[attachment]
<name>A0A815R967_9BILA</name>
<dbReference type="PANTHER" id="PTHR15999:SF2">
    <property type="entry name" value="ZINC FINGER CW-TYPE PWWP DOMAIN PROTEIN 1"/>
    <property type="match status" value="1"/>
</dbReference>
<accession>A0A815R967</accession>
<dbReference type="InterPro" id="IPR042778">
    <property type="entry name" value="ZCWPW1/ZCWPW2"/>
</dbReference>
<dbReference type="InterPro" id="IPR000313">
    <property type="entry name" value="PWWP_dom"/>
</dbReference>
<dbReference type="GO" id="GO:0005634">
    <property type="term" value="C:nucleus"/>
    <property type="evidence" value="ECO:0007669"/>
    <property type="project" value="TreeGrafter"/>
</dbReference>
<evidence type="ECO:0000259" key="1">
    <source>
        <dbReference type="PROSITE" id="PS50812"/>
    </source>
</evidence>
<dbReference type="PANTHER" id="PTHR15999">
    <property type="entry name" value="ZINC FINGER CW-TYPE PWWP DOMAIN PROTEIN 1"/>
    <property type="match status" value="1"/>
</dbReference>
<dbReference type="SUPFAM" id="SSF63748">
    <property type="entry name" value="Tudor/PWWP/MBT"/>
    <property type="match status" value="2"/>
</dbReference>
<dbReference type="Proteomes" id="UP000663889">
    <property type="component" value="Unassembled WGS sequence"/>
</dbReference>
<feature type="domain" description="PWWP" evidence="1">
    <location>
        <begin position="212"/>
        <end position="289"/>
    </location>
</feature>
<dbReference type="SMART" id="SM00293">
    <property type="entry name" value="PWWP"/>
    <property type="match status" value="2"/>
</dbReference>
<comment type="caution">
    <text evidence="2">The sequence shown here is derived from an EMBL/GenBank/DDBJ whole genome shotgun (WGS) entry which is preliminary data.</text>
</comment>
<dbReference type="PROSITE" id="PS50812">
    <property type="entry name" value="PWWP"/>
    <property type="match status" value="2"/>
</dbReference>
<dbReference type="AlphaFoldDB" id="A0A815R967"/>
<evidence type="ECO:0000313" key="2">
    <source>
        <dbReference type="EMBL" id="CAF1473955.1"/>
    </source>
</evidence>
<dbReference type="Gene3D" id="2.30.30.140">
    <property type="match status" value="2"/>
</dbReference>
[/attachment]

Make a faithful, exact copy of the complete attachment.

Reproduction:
<name>A0A815R967_9BILA</name>
<dbReference type="PANTHER" id="PTHR15999:SF2">
    <property type="entry name" value="ZINC FINGER CW-TYPE PWWP DOMAIN PROTEIN 1"/>
    <property type="match status" value="1"/>
</dbReference>
<accession>A0A815R967</accession>
<dbReference type="InterPro" id="IPR042778">
    <property type="entry name" value="ZCWPW1/ZCWPW2"/>
</dbReference>
<dbReference type="InterPro" id="IPR000313">
    <property type="entry name" value="PWWP_dom"/>
</dbReference>
<dbReference type="GO" id="GO:0005634">
    <property type="term" value="C:nucleus"/>
    <property type="evidence" value="ECO:0007669"/>
    <property type="project" value="TreeGrafter"/>
</dbReference>
<evidence type="ECO:0000259" key="1">
    <source>
        <dbReference type="PROSITE" id="PS50812"/>
    </source>
</evidence>
<dbReference type="PANTHER" id="PTHR15999">
    <property type="entry name" value="ZINC FINGER CW-TYPE PWWP DOMAIN PROTEIN 1"/>
    <property type="match status" value="1"/>
</dbReference>
<dbReference type="SUPFAM" id="SSF63748">
    <property type="entry name" value="Tudor/PWWP/MBT"/>
    <property type="match status" value="2"/>
</dbReference>
<dbReference type="Proteomes" id="UP000663889">
    <property type="component" value="Unassembled WGS sequence"/>
</dbReference>
<feature type="domain" description="PWWP" evidence="1">
    <location>
        <begin position="212"/>
        <end position="289"/>
    </location>
</feature>
<dbReference type="SMART" id="SM00293">
    <property type="entry name" value="PWWP"/>
    <property type="match status" value="2"/>
</dbReference>
<comment type="caution">
    <text evidence="2">The sequence shown here is derived from an EMBL/GenBank/DDBJ whole genome shotgun (WGS) entry which is preliminary data.</text>
</comment>
<dbReference type="PROSITE" id="PS50812">
    <property type="entry name" value="PWWP"/>
    <property type="match status" value="2"/>
</dbReference>
<dbReference type="AlphaFoldDB" id="A0A815R967"/>
<evidence type="ECO:0000313" key="2">
    <source>
        <dbReference type="EMBL" id="CAF1473955.1"/>
    </source>
</evidence>
<dbReference type="Gene3D" id="2.30.30.140">
    <property type="match status" value="2"/>
</dbReference>